The Globe is a small, but visionary newspaper started by Phineas Mitchell, an editor recently fired by The Star. The two newspapers become enemies, and the Star's ruthless heiress Charity Hackett decides to eliminate the competition.
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When the South loses the war, Confederate veteran O'Meara goes West, joins the Sioux, takes a wife and refuses to be an American but he must choose a side when the Sioux go to war against the U.S. Army.
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In New York's 1880's newspaper district a dedicated journalist manages to set up his own paper. It is an immediate success but attracts increasing opposition from one of the bigger papers and its newspaper heiress owner. Despite the fact he rather fancies the lady the newsman perseveres with the help of the first Linotype machine, invented on his premises, while also giving a hand with getting the Statue of Liberty erected.Written by
Jeremy Perkins <email@example.com>
Sage old reporter Josiah Davenport says this to crusading editor Phineas Mitchell, but writer/director Sam Fuller might have been speaking to himself when he wrote the line. He is clearly pining for the long-dead old days of newspapers in New York-- and with good reason, check http://www.nysl.nysed.gov/nysnp/history.htm for a brief and amazing history.
The IMDb reviewer, st-shot, who called this movie a "valentine" hit the mark. This valentine has a fair amount going for it, but it's more flawed than faithful. A newspaperman himself (ca. 1930), Fuller prided himself on the historical accuracy of "Park Row" and there is truth behind, if not in, many of the people and events alluded to in the screenplay: The base of the Statue of Liberty, which was unveiled in 1886 when the movie takes place, was indeed partly paid for by a newspaper campaign (Joseph Pulitzer's "New York World"). A Bowery bookie named Steve Brodie did claim to have jumped off the Brooklyn Bridge that same year, and survived to both acclaim and controversy. Linotype was indeed invented by German immigrant Ottmar Mergenthaler in 1886, but it wasn't for a Park Row newspaper, it was for lawyers wanting a way to get legal papers printed faster. The young political cartoonist called "Thomas Guest" is obviously a thinly veiled Thomas Nast, who would have been in his mid-40s and very famous by 1886.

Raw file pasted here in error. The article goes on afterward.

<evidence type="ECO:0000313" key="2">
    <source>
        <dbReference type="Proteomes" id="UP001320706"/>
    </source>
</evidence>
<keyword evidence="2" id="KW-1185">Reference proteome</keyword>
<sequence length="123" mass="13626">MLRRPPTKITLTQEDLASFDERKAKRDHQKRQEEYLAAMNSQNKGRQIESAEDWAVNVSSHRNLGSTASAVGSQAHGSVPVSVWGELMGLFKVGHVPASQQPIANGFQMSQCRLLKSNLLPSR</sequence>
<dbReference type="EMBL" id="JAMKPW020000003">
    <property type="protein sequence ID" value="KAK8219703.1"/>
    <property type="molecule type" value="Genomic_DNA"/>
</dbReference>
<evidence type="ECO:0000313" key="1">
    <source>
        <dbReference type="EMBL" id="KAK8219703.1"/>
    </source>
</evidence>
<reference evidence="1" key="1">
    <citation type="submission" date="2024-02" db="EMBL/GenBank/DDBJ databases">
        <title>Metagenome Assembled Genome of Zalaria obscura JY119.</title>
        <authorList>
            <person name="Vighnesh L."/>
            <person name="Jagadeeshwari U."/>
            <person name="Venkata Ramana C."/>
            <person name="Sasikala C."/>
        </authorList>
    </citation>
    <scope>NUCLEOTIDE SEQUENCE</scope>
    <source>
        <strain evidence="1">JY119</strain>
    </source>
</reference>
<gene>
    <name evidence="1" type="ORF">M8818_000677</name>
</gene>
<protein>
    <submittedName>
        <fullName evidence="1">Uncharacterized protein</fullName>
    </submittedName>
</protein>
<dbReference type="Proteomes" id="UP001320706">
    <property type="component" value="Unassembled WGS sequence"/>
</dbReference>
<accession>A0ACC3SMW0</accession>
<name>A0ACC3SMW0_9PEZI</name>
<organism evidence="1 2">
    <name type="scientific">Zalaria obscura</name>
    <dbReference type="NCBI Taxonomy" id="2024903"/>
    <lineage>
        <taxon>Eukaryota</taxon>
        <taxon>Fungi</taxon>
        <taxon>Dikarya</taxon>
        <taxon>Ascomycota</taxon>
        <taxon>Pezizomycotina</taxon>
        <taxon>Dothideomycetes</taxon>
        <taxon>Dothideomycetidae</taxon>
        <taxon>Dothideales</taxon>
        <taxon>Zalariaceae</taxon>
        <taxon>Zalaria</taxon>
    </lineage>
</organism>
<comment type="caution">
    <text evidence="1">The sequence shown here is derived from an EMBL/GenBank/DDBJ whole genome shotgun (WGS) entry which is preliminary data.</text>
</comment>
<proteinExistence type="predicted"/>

Much of that cinematic license can be forgiven, because the problem isn't the lack of historical accuracy; it's Fuller's proud claim that it WAS accurate. Perhaps he was referring to the typesetting and printing processes he shows in such loving detail-- which certainly are fun and fascinating to see.
Then there's the plot, another big problem. Melodrama was Fuller's Achilles' heel (see THE NAKED KISS for Fuller at his lawless heights) and he pours it on rather thickly here-- injured towheaded kid, heroic journalists, rival editor and publisher as the Clark Kent & Lois Lane of 1886. But, while the movie is more frenetic than energetic, there's enough camera movement and odd angles to establish this firmly as a Fuller film, and therefore worth seeing. Once.
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